Women Bloggers – BlogHER or BloggER?

Back in January, we had a great discussion about women in blogging, and try as I did, I still didn’t manage to get much female representation here on Performancing — a great shame, as I know we have some awesome bloggers (who happen to be women) in the Performancing membership.

Today, i see Kathy Sierra of “Creating Passionate Users” posting what I’m sure will become a much talked about piece called I am not a “woman blogger” — In it she makes some fine points:

I am “one who blogs” (among many other things). I happen to be a woman. But I am NOT a blogHer, and my male co-author is not a blogHim.

I write code. But I am NOT a programmHer.

I write tech books. But I am NOT a writeHer.

I ride horses. But I am NOT a rideHer. (sounds vaguely sexual… never mind)

I am NOT a skiHer or a skateboardHer or a runHer.

I work on ecological causes, but I am NOT an enviHERmental activist.

And I am NOT typing this on my computeHer (even if it is, I must say, a sexy-yet-adorable black MacBook)

These are my passions, but they reflect the part of me that is about horses, running, skiing, skating, the environment, writing, or creating. If I relabel them to reflect my gender, I believe both (my gender and the labeled thing) are diminished by the “Her” qualifier.

And in talking about the coverage of the recent BlogHer conferance, Kathy has this (among much else) to say, and its what clinched forgoing an early coffee to quickly get this post out the door — Im dead keen to hear what the women of Performancing have to say….

I’m tired of being told things about myself that sound as foreign to me as they might to a space alien. I am tired of others describing what it’s like to BE me. I’m tired of being told what others think of me. And I’m especially tired of being told how naive I am, and of having my accomplishments diminished by women who insist that to have visibility as a “Woman Blogger” I must have done something, um, special. And by “special”, I mean… sucking up, kissing up, or otherwise catering to the “male establishment that’s oh so determined to keep me “invisible.”

The professional and semi-pro blogging women I know of at Performancing tend to fly low under the radar here, but they’re just as industrious, just as savvy, as anyone else making a living from blogging — I like to think of the whole of the Performancing membership as containing members of the real blogosphere, those bloggers not all puffed up with their own self importance, busy bellowing their opinions into the echo chamber, but those bloggers quietly getting on with the business of blogging.

Men and Women alike.

Tell us what you think…

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14 thoughts on “Women Bloggers – BlogHER or BloggER?

  1. Now I understand what BlogHER is I’m assuming that BlogHER was started by a woman? If so, why would you want to separate yourself from everyone else, a blogger is a blogger no matter the sex, ethnic origin etc.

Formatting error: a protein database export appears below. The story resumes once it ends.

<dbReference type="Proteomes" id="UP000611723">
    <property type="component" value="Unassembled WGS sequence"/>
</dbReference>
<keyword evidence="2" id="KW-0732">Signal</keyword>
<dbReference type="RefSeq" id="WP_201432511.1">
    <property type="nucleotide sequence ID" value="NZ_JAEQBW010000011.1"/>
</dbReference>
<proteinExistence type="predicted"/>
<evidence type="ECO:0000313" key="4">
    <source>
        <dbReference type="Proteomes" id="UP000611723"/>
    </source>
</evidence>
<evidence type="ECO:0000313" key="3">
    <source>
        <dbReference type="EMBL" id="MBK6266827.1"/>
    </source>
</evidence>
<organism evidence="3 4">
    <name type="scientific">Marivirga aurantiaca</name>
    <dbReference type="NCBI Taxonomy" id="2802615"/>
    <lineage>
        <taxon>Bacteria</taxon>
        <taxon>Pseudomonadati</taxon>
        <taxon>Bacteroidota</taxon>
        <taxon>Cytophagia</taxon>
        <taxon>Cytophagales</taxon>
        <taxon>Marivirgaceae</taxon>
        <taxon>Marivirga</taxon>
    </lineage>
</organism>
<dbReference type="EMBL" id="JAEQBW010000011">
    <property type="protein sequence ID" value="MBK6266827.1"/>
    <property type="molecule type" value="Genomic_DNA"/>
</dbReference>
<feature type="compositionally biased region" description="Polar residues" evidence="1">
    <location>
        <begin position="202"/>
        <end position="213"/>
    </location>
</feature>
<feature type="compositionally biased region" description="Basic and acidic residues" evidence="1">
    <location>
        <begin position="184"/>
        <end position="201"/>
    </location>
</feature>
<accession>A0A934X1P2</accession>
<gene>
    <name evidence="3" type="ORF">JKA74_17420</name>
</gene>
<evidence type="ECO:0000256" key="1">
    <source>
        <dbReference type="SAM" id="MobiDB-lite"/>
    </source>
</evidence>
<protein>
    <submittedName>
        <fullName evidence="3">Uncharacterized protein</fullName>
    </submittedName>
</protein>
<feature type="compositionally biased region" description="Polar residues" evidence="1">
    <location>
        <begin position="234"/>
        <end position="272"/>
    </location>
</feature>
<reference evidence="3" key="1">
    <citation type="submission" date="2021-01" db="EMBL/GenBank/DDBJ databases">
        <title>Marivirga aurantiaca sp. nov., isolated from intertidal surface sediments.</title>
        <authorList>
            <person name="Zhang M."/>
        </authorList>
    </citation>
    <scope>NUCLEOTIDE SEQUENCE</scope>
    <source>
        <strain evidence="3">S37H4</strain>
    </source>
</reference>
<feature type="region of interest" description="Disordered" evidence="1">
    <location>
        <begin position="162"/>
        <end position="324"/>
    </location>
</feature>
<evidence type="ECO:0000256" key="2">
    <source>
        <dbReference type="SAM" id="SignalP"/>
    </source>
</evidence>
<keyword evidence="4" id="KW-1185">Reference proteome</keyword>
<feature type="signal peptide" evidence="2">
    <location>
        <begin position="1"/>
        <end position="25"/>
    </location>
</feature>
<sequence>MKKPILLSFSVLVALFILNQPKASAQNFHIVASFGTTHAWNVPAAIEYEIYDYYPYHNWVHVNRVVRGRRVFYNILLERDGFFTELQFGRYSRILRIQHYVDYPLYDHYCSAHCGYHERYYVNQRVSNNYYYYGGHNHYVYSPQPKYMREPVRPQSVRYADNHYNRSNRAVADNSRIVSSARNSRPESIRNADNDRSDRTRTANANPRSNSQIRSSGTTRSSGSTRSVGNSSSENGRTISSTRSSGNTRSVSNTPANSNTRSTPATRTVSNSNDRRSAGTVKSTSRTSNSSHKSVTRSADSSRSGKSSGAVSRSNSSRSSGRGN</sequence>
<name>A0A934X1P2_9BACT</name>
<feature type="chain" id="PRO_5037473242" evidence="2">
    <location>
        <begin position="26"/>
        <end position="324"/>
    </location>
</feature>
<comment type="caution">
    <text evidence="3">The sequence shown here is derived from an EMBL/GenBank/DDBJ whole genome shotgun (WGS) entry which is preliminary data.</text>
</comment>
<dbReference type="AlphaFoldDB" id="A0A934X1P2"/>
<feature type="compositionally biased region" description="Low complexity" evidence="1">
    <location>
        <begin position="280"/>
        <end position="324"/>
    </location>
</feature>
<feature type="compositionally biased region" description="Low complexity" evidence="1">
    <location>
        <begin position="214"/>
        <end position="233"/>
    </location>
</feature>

I wouldn’t say no to more female bloggers around here though 😀

  2. Good to hear from all of you female bloggers! What would be the PC word for it? Native Female Bloggers …

  3. I really did consider the whole thing… for about 30 seconds. When I discovered by clicking around through blogs that bragged about it, I saw mainly “mommy blogs”.

    I was kind of disappointed in my gender at that point, to be honest.

    I’m 29 years old, have been single for a few years now, and have no children, never been married, yadda yadda yadda. Mommy blogs don’t do anything for me except make me long for children even more than I do now… they actually kind of depress me to be honest.

    You know, I do a lot of stereotypically “male” things – I’m a volunteer firefighter, I own my own business, I love old cars, and while I haven’t had time in my “older years”, used to love fishing with my dad. But I’m still a girl… I wear makeup, worry about my weight, dye my hair, love to dress up (almost as much as I love sitting at home in my pajamas all day!), dream of a perfect wedding someday, and melt at the thought of getting flowers and jewelry on my birthday from the guy I’m with. (Well, that’s if and when I wind up with another one of course!) 😉

    So what does that make me? Would I qualify for “BlogHer” simply because I’m anatomically female, or would I be disqualified because I’m not a mom yet, and do so many typically “male” things?

    The whole thing is silly if you ask me. The power of a blogger is their words, their style, and their brain. Not what’s between their legs (or not). Sorry, I’m not a believer in the existence of the “glass ceiling” anymore, and I’ve read some kickass blogs by women that are NOT mommy blogs. And I think that any woman who needs to define her anatomy as a venture toward success is less of a woman than she professes to be… she’s relying on it in a manner no less equivalent to Jessica Simpson relying on her stupidity to look “cute”. (And there’s nothing I can’t stand MORE than a woman who plays dumb!)